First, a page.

Ralph Leaper Transcript of Interviews
Ralph moved from Guildford to Newton Blossomville with his family when he was two years old in 1941. When his father was released from the Army after WWII, he became a professional gardener. Both of Ralph’s grandfathers were agricultural workers. Ralph recounts that the women had to earn money where they could, keeping chickens, pigs and goats as well as using their knitting and lace-making skills. Ralph enjoyed the gardening, woodwork and sporting aspects of his schooling. Ralph worked for a local farmer after school and during the holidays, as he got older he learnt to drive the tractor. Ralph recalls life in Newton Blossomville during WWII and the villagers all helping each other during the severe winter of 1947. Ralph recalls his childhood adventures, the railway line between Bedford and Northampton, attending Sea Scout meetings held at The Mill, and piano lessons at Mrs. Day’s at Station End.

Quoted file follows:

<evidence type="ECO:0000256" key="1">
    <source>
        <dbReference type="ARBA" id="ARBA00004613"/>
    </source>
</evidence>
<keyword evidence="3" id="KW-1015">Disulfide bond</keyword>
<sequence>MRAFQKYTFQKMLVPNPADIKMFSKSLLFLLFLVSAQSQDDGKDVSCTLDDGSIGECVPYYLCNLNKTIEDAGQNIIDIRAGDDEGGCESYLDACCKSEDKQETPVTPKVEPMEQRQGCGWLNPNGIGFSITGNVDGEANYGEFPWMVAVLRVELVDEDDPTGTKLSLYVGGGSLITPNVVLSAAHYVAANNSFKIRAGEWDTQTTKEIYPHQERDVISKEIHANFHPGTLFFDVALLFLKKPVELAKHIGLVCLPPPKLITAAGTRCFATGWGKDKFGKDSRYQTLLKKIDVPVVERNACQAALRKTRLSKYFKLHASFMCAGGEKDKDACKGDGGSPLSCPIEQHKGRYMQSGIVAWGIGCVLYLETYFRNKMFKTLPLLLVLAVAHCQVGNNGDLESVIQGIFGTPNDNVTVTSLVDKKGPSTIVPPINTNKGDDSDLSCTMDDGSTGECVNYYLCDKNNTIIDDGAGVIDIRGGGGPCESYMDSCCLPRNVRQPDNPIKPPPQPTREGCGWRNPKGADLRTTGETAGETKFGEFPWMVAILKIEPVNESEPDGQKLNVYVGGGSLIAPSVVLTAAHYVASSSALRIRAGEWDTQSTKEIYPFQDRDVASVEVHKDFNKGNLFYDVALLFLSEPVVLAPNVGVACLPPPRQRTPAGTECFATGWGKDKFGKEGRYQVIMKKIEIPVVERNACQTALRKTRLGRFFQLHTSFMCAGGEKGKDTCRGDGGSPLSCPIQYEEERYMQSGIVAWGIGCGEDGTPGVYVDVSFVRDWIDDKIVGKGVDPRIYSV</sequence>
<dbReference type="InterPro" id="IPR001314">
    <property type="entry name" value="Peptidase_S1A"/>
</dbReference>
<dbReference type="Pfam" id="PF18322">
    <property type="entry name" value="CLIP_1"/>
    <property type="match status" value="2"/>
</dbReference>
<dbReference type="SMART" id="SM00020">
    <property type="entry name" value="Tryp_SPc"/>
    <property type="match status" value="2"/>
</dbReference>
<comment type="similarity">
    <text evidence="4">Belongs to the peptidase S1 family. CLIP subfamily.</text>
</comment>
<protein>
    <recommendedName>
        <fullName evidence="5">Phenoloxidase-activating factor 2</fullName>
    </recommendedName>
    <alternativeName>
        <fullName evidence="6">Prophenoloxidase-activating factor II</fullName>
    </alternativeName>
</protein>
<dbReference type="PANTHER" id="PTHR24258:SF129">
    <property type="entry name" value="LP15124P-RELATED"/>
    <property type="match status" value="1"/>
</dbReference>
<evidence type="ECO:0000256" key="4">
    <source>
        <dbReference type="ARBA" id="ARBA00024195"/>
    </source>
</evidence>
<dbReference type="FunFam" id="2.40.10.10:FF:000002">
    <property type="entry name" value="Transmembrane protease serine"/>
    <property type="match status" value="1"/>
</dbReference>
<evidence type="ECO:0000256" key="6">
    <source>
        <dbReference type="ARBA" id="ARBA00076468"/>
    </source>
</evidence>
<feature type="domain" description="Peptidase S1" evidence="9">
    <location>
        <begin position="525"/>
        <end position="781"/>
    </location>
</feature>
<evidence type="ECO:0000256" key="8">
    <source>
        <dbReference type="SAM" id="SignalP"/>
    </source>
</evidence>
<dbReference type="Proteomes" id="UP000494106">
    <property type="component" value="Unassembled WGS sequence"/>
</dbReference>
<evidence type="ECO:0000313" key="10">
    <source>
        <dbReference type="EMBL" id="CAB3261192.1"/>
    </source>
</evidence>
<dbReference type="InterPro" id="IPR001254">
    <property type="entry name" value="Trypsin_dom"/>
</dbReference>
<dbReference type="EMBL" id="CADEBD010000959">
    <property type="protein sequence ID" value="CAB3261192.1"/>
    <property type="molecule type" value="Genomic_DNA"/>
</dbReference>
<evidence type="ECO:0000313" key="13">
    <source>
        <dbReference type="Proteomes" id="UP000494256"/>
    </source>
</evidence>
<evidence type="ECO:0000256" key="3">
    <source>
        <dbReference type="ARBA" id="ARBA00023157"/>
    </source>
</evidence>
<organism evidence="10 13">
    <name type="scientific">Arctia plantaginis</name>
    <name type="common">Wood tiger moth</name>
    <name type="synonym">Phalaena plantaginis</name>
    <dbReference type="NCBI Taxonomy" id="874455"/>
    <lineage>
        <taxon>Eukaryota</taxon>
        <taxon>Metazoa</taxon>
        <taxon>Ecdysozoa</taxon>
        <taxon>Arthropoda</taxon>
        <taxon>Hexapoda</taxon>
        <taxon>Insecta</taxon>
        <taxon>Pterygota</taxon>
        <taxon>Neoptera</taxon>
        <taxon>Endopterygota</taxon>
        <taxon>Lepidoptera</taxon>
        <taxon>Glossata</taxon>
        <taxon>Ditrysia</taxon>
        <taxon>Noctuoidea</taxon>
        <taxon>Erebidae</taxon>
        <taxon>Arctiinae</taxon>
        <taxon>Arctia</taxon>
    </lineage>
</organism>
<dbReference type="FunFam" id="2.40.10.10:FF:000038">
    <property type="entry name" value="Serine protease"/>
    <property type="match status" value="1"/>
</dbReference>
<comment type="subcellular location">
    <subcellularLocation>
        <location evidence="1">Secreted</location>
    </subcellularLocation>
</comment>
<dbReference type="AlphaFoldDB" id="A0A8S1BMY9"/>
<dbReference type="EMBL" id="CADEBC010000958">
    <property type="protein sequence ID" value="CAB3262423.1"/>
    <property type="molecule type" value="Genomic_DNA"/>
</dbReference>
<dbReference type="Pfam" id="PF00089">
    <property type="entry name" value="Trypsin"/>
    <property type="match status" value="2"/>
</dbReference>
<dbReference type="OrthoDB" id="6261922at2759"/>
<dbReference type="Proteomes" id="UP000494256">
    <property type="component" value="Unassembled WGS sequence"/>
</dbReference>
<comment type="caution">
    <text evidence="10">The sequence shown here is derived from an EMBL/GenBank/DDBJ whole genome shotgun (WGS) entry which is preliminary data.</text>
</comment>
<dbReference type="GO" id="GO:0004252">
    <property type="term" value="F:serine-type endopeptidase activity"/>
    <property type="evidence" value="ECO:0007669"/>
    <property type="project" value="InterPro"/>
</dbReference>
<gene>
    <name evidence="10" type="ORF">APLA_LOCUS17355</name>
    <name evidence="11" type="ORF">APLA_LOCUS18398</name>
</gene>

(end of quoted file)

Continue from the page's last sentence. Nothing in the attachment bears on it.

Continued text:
After leaving school Ralph got a job at Lodge Farm, Turvey at the time when the mechanisation of farming was taking off. Ralph became a Youth Club leader and dancing lessons and dances were a regular feature. Ralph and Hazel married in the mid-1960s and lived at Brookside, Turvey. In 1969 Ralph was requested to move to Lodge Farm as farm manager. Ralph worked there until his retirement in the late 1990s. Ralph traces the changes in farming over his career. Ralph recalls the pubs, Len Savage carpenter, the brick works, a saw pit and a stone quarry, The Mill, Turvey Station, the shops, the blacksmith’s. Ralph recounts an accident on the railway line and the tradition of a church service for Plough Monday held outdoors at Newton Blossomville, and the more recent Harvest Barn Dances at Hall Farm, Turvey.